Alongside some of his own solo albums, Morrissey had also signed copies of records by a handful of his favourite artists – including David Bowie’s ‘Aladdin Sane’, Patti Smith’s ‘Horses‘, Lou Reed’s ‘Transformer‘ and Iggy and the Stooges’ ‘Raw Power‘.
However, experts now say that the records are unlikely to be first edition pressings – which mean that the singer is selling them for over ten times their original worth.
“His modern autograph on its own? It’s worth £100, maybe,” said Nigel Young – the owner of Manchester’s Reel Around The Fountain record store.
“He’s put them up for $300 and I don’t imagine that they’re original pressings. They’re likely to be £20 reissues and he can’t be skint. I don’t think he’s adding any value, but I think the issue is that there’s always someone who will pay anything for it.”
Nigel, whose store takes its name from the 1984 Smiths track, believes that a sensible price would instead be just under £100.
“If he had them for eighty quid, it would be a fair deal for an album signed by Morrissey. But do we even know it’s personally signed by him?,” he explained.
I think the original post got deleted but here’s the picture. The absolute hubris of charging $300 for a Bowie record signed by Morrissey is breathtaking. pic.twitter.com/bruSpDRSFY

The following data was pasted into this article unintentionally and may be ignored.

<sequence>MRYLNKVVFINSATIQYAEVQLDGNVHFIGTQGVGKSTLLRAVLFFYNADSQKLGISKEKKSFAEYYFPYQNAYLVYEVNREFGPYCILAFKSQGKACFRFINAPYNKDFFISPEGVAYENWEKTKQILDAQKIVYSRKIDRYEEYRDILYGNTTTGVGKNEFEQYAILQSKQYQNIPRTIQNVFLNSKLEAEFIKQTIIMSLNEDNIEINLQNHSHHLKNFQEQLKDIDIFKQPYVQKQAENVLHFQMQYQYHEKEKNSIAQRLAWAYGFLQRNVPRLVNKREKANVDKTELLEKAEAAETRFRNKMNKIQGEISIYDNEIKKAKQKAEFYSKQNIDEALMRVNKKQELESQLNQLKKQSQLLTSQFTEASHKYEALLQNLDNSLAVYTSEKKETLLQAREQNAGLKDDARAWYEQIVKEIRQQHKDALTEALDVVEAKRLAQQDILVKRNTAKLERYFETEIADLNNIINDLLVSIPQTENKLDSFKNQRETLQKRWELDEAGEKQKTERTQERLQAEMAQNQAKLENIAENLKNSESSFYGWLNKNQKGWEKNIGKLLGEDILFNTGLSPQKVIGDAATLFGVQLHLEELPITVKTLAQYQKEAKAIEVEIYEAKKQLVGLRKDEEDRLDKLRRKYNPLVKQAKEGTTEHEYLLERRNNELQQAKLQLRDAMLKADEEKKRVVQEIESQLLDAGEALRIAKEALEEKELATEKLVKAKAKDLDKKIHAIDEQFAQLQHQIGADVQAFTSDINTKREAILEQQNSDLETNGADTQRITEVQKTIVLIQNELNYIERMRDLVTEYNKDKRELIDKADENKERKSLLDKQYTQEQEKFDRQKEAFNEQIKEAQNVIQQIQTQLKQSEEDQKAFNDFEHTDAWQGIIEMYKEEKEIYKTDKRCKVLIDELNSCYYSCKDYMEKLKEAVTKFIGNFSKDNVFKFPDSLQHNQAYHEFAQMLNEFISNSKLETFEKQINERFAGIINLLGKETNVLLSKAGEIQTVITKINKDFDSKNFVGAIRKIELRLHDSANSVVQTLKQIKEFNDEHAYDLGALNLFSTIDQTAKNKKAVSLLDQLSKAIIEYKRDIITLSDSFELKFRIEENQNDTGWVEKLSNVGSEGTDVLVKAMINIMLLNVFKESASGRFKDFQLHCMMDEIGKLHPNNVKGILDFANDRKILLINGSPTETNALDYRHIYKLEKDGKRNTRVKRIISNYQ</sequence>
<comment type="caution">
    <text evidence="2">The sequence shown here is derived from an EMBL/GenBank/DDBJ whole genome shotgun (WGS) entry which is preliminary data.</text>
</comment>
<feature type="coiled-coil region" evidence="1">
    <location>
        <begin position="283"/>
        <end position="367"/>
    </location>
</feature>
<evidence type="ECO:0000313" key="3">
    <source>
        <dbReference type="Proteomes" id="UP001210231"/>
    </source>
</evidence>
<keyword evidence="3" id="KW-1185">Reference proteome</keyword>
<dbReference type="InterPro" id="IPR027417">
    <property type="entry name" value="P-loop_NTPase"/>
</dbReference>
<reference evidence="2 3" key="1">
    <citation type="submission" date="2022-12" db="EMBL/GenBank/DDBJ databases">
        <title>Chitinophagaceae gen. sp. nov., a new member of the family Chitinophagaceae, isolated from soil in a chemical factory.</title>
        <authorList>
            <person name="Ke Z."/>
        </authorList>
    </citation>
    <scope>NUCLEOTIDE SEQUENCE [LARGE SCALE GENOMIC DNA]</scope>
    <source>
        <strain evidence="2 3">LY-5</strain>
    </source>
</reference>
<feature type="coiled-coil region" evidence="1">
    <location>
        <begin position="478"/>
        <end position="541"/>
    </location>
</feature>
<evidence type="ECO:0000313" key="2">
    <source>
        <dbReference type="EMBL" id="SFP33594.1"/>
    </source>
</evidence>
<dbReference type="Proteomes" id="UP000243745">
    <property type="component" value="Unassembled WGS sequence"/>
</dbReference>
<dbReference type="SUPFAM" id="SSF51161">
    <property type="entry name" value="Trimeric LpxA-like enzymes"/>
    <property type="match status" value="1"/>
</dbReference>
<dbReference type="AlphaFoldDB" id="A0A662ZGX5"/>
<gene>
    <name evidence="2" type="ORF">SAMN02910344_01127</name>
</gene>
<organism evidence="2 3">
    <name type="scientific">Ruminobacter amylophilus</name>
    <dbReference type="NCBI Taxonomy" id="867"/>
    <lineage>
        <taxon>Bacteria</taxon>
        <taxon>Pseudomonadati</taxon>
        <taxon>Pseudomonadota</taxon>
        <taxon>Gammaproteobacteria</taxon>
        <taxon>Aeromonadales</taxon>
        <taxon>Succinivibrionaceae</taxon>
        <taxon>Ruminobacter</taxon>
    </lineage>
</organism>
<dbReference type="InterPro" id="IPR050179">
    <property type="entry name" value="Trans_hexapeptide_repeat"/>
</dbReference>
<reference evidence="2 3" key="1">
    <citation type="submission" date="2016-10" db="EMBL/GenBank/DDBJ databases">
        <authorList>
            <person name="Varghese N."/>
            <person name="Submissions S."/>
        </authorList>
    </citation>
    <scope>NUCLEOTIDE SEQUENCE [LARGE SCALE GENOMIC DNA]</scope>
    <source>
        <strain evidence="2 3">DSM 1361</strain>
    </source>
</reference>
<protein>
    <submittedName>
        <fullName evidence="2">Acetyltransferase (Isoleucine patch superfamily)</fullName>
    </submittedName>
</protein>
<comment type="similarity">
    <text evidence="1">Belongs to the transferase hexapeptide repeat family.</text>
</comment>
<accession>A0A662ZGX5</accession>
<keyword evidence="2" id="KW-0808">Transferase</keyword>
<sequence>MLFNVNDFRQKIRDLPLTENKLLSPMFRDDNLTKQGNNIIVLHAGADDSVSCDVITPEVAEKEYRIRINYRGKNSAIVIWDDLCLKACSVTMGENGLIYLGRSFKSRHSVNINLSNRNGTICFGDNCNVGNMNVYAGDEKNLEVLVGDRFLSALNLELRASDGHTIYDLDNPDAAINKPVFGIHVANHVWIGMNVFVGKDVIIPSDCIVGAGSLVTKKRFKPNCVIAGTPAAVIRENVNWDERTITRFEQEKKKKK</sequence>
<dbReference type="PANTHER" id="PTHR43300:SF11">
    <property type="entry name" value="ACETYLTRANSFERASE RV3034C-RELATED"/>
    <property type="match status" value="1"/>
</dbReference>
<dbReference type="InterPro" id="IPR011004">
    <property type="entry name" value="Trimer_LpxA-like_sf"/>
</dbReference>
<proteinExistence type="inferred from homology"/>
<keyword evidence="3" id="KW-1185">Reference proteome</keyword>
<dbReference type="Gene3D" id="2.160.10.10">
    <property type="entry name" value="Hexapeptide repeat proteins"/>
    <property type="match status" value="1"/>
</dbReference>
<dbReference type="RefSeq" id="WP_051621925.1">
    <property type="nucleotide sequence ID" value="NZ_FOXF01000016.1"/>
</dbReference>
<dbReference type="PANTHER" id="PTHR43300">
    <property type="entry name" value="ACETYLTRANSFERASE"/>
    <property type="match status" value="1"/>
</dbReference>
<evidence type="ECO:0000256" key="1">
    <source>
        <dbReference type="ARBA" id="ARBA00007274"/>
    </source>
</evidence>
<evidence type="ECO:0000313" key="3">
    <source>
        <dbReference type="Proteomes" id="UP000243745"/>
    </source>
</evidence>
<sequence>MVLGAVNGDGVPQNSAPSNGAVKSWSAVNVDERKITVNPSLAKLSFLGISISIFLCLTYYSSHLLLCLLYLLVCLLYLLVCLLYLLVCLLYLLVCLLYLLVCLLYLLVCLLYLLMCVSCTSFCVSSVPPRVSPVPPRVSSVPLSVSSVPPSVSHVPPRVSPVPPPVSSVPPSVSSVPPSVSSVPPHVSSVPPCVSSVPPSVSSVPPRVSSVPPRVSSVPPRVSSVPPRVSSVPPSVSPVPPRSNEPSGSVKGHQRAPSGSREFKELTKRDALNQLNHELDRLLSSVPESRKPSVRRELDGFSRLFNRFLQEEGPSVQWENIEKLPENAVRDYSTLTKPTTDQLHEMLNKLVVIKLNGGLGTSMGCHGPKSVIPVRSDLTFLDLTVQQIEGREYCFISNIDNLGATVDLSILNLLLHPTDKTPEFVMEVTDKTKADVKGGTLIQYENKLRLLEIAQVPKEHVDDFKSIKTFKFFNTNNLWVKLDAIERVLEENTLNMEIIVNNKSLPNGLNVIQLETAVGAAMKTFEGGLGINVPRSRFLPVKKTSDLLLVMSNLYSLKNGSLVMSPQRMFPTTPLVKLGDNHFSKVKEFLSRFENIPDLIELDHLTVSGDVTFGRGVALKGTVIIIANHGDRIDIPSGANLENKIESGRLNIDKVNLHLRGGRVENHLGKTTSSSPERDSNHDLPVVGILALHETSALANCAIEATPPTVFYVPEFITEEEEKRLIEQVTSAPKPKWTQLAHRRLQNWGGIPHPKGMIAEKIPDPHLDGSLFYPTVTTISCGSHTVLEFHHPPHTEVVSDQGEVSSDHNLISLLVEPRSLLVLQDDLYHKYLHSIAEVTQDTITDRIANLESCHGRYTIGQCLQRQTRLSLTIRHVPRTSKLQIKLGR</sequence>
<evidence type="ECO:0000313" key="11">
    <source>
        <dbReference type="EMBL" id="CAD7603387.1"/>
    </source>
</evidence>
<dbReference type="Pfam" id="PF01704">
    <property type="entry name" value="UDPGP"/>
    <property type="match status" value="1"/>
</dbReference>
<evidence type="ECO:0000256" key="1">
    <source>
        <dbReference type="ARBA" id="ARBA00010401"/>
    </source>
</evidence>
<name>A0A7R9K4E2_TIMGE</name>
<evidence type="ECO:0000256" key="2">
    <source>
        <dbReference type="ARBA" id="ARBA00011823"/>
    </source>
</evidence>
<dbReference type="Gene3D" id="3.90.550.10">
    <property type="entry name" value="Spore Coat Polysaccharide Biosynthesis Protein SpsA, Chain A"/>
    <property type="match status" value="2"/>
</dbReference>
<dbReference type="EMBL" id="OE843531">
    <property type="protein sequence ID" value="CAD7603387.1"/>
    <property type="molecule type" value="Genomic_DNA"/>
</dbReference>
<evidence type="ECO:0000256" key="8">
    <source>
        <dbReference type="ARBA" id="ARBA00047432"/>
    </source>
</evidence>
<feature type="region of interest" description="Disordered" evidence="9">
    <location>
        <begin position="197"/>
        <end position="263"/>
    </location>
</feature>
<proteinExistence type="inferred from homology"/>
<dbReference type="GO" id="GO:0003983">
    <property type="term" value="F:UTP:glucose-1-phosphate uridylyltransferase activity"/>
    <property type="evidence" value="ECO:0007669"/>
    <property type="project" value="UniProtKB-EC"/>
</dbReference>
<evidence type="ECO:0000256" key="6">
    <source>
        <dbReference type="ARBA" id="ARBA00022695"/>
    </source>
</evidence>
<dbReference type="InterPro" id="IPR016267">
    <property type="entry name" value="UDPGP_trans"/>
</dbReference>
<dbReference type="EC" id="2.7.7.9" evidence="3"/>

— Robert Ham (@roberthamwriter) October 27, 2019
Aub Driver, a spokesperson for online vinyl site Discogs, also believes that it’s all to do with pressings too. A rare copy of Lou Reed’s seminal ‘Transformer’ can sell for up to $500 on the site.
“Valuation is reflected by scarcity, collectibility, quality and ultimately what people are willing to pay. If we were to know whether those albums he signed were original pressings or reissues, that could affect the asking price dramatically.” he explains.
“Either way, you slice it, the onus would be on the buyer to determine if the asking price for one of these rare merch items is worth it or not.”
Of course, this is before we even consider the ethics of signing the records – would the late Lou Reed appreciate Morrissey’s signature on his seminal album?
“It’s more like he’s defacing them. How is he relating himself to Patti Smith, Lou Reed and all the rest of them?,” says Nigel. “Most of those artists would cringe at his politics nowadays, I personally think.”
The same show also saw Morrissey making headlines after wearing a cut-off t-shirt emblazoned with the words ‘FUCK THE GUARDIAN’.
Young, a self-avowed Smiths devotee, added: “Back in the day he’d say something contentious like ‘Meat like Murder’ and axe the Monarchy and places like NME would applaud it. But nowadays, he pops up and says something right-wing and then disappears. He’s surrounded by Yes Men now.
“Back in the day he had three other working class lads who’d say ‘Morrissey, shut the fuck up, you’re being a dickhead’.
He added: “He’s definitely ripping off his fans and you can quote me on that! There’s that line in ‘Paint A Vulgar Picture’ – ‘Re-issue! Re-package! Re-package!’ He’s going against everything he stood for and it’s just ludicrous.”